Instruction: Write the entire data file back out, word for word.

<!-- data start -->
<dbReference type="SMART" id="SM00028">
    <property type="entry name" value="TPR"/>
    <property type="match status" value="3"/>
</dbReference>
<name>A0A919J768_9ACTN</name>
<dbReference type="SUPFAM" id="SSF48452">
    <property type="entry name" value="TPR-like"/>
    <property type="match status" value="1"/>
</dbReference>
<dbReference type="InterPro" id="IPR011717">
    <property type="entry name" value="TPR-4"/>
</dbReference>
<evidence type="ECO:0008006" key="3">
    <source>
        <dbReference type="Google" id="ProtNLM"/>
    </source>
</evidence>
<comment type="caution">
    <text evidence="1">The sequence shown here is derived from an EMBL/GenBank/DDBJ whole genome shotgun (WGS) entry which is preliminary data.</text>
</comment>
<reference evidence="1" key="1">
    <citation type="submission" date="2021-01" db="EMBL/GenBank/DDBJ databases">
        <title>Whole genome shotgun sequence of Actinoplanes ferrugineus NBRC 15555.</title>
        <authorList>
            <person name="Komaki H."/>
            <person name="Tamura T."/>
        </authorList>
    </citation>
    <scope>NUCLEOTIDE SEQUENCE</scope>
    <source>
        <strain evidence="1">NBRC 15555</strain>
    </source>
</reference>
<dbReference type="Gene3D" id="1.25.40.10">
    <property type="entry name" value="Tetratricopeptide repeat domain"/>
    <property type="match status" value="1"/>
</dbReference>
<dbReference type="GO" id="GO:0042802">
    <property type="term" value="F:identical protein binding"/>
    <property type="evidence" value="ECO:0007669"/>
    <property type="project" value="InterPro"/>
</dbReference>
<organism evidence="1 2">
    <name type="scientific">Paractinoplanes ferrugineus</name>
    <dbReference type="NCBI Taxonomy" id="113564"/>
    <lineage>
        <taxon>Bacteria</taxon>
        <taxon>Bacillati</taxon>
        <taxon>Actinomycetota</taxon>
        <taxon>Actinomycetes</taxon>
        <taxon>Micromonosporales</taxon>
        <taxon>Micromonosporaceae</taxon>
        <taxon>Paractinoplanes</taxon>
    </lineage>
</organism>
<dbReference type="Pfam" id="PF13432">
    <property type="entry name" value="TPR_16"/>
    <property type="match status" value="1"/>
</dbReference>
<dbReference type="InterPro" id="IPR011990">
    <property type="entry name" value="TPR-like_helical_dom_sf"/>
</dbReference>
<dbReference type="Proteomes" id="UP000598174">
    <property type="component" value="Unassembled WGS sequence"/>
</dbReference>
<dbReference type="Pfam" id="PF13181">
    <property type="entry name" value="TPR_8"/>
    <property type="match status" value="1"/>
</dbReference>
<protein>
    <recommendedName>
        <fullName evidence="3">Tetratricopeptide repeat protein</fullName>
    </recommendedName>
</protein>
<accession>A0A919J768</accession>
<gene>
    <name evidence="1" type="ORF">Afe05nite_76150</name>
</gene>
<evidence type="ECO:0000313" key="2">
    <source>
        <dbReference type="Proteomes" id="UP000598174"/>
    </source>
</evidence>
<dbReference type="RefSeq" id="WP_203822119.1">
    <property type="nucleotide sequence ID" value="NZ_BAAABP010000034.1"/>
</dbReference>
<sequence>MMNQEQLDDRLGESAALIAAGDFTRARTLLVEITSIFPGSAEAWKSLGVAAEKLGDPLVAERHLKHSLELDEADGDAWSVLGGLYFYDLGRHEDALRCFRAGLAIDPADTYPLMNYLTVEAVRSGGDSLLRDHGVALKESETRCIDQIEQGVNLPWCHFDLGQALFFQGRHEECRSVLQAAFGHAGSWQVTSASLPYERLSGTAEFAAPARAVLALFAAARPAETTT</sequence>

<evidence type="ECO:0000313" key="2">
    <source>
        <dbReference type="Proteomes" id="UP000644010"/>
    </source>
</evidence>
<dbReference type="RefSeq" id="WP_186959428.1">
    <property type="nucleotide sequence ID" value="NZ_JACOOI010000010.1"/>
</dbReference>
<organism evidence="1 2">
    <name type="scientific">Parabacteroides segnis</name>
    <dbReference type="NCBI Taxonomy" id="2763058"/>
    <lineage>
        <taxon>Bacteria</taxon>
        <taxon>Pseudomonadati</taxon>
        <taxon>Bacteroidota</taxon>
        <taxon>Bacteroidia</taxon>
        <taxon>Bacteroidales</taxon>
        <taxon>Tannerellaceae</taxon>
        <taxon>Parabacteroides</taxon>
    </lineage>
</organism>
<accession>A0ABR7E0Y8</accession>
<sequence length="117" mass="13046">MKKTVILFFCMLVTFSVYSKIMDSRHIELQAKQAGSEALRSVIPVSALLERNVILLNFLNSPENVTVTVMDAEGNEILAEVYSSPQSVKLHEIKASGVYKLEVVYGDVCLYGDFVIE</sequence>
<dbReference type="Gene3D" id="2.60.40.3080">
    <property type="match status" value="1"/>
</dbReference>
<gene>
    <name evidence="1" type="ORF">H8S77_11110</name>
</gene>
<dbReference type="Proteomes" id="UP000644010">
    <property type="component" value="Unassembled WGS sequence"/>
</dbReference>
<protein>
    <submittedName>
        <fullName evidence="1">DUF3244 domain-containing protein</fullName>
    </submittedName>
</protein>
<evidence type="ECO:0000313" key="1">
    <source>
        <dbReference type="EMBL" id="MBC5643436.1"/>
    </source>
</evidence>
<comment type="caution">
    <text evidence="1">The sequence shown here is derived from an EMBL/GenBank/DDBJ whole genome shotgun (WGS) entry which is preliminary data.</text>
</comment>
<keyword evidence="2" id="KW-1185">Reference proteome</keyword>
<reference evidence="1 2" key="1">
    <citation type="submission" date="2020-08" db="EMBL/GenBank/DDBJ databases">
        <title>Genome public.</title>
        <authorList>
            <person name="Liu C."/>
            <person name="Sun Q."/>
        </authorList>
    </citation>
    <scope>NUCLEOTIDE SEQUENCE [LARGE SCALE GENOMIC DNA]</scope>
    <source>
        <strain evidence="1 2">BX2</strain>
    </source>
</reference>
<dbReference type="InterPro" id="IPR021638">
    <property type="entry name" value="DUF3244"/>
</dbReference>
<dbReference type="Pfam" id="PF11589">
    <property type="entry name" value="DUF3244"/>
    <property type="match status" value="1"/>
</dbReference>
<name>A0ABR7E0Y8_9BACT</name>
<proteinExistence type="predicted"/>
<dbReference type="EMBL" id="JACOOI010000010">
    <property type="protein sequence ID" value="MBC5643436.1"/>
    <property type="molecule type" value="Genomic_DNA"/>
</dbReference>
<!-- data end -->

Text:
<dbReference type="SMART" id="SM00028">
    <property type="entry name" value="TPR"/>
    <property type="match status" value="3"/>
</dbReference>
<name>A0A919J768_9ACTN</name>
<dbReference type="SUPFAM" id="SSF48452">
    <property type="entry name" value="TPR-like"/>
    <property type="match status" value="1"/>
</dbReference>
<dbReference type="InterPro" id="IPR011717">
    <property type="entry name" value="TPR-4"/>
</dbReference>
<evidence type="ECO:0008006" key="3">
    <source>
        <dbReference type="Google" id="ProtNLM"/>
    </source>
</evidence>
<comment type="caution">
    <text evidence="1">The sequence shown here is derived from an EMBL/GenBank/DDBJ whole genome shotgun (WGS) entry which is preliminary data.</text>
</comment>
<reference evidence="1" key="1">
    <citation type="submission" date="2021-01" db="EMBL/GenBank/DDBJ databases">
        <title>Whole genome shotgun sequence of Actinoplanes ferrugineus NBRC 15555.</title>
        <authorList>
            <person name="Komaki H."/>
            <person name="Tamura T."/>
        </authorList>
    </citation>
    <scope>NUCLEOTIDE SEQUENCE</scope>
    <source>
        <strain evidence="1">NBRC 15555</strain>
    </source>
</reference>
<dbReference type="Gene3D" id="1.25.40.10">
    <property type="entry name" value="Tetratricopeptide repeat domain"/>
    <property type="match status" value="1"/>
</dbReference>
<dbReference type="GO" id="GO:0042802">
    <property type="term" value="F:identical protein binding"/>
    <property type="evidence" value="ECO:0007669"/>
    <property type="project" value="InterPro"/>
</dbReference>
<organism evidence="1 2">
    <name type="scientific">Paractinoplanes ferrugineus</name>
    <dbReference type="NCBI Taxonomy" id="113564"/>
    <lineage>
        <taxon>Bacteria</taxon>
        <taxon>Bacillati</taxon>
        <taxon>Actinomycetota</taxon>
        <taxon>Actinomycetes</taxon>
        <taxon>Micromonosporales</taxon>
        <taxon>Micromonosporaceae</taxon>
        <taxon>Paractinoplanes</taxon>
    </lineage>
</organism>
<dbReference type="Pfam" id="PF13432">
    <property type="entry name" value="TPR_16"/>
    <property type="match status" value="1"/>
</dbReference>
<dbReference type="InterPro" id="IPR011990">
    <property type="entry name" value="TPR-like_helical_dom_sf"/>
</dbReference>
<dbReference type="Proteomes" id="UP000598174">
    <property type="component" value="Unassembled WGS sequence"/>
</dbReference>
<dbReference type="Pfam" id="PF13181">
    <property type="entry name" value="TPR_8"/>
    <property type="match status" value="1"/>
</dbReference>
<protein>
    <recommendedName>
        <fullName evidence="3">Tetratricopeptide repeat protein</fullName>
    </recommendedName>
</protein>
<accession>A0A919J768</accession>
<gene>
    <name evidence="1" type="ORF">Afe05nite_76150</name>
</gene>
<evidence type="ECO:0000313" key="2">
    <source>
        <dbReference type="Proteomes" id="UP000598174"/>
    </source>
</evidence>
<dbReference type="RefSeq" id="WP_203822119.1">
    <property type="nucleotide sequence ID" value="NZ_BAAABP010000034.1"/>
</dbReference>
<sequence>MMNQEQLDDRLGESAALIAAGDFTRARTLLVEITSIFPGSAEAWKSLGVAAEKLGDPLVAERHLKHSLELDEADGDAWSVLGGLYFYDLGRHEDALRCFRAGLAIDPADTYPLMNYLTVEAVRSGGDSLLRDHGVALKESETRCIDQIEQGVNLPWCHFDLGQALFFQGRHEECRSVLQAAFGHAGSWQVTSASLPYERLSGTAEFAAPARAVLALFAAARPAETTT</sequence>

<evidence type="ECO:0000313" key="2">
    <source>
        <dbReference type="Proteomes" id="UP000644010"/>
    </source>
</evidence>
<dbReference type="RefSeq" id="WP_186959428.1">
    <property type="nucleotide sequence ID" value="NZ_JACOOI010000010.1"/>
</dbReference>
<organism evidence="1 2">
    <name type="scientific">Parabacteroides segnis</name>
    <dbReference type="NCBI Taxonomy" id="2763058"/>
    <lineage>
        <taxon>Bacteria</taxon>
        <taxon>Pseudomonadati</taxon>
        <taxon>Bacteroidota</taxon>
        <taxon>Bacteroidia</taxon>
        <taxon>Bacteroidales</taxon>
        <taxon>Tannerellaceae</taxon>
        <taxon>Parabacteroides</taxon>
    </lineage>
</organism>
<accession>A0ABR7E0Y8</accession>
<sequence length="117" mass="13046">MKKTVILFFCMLVTFSVYSKIMDSRHIELQAKQAGSEALRSVIPVSALLERNVILLNFLNSPENVTVTVMDAEGNEILAEVYSSPQSVKLHEIKASGVYKLEVVYGDVCLYGDFVIE</sequence>
<dbReference type="Gene3D" id="2.60.40.3080">
    <property type="match status" value="1"/>
</dbReference>
<gene>
    <name evidence="1" type="ORF">H8S77_11110</name>
</gene>
<dbReference type="Proteomes" id="UP000644010">
    <property type="component" value="Unassembled WGS sequence"/>
</dbReference>
<protein>
    <submittedName>
        <fullName evidence="1">DUF3244 domain-containing protein</fullName>
    </submittedName>
</protein>
<evidence type="ECO:0000313" key="1">
    <source>
        <dbReference type="EMBL" id="MBC5643436.1"/>
    </source>
</evidence>
<comment type="caution">
    <text evidence="1">The sequence shown here is derived from an EMBL/GenBank/DDBJ whole genome shotgun (WGS) entry which is preliminary data.</text>
</comment>
<keyword evidence="2" id="KW-1185">Reference proteome</keyword>
<reference evidence="1 2" key="1">
    <citation type="submission" date="2020-08" db="EMBL/GenBank/DDBJ databases">
        <title>Genome public.</title>
        <authorList>
            <person name="Liu C."/>
            <person name="Sun Q."/>
        </authorList>
    </citation>
    <scope>NUCLEOTIDE SEQUENCE [LARGE SCALE GENOMIC DNA]</scope>
    <source>
        <strain evidence="1 2">BX2</strain>
    </source>
</reference>
<dbReference type="InterPro" id="IPR021638">
    <property type="entry name" value="DUF3244"/>
</dbReference>
<dbReference type="Pfam" id="PF11589">
    <property type="entry name" value="DUF3244"/>
    <property type="match status" value="1"/>
</dbReference>
<name>A0ABR7E0Y8_9BACT</name>
<proteinExistence type="predicted"/>
<dbReference type="EMBL" id="JACOOI010000010">
    <property type="protein sequence ID" value="MBC5643436.1"/>
    <property type="molecule type" value="Genomic_DNA"/>
</dbReference>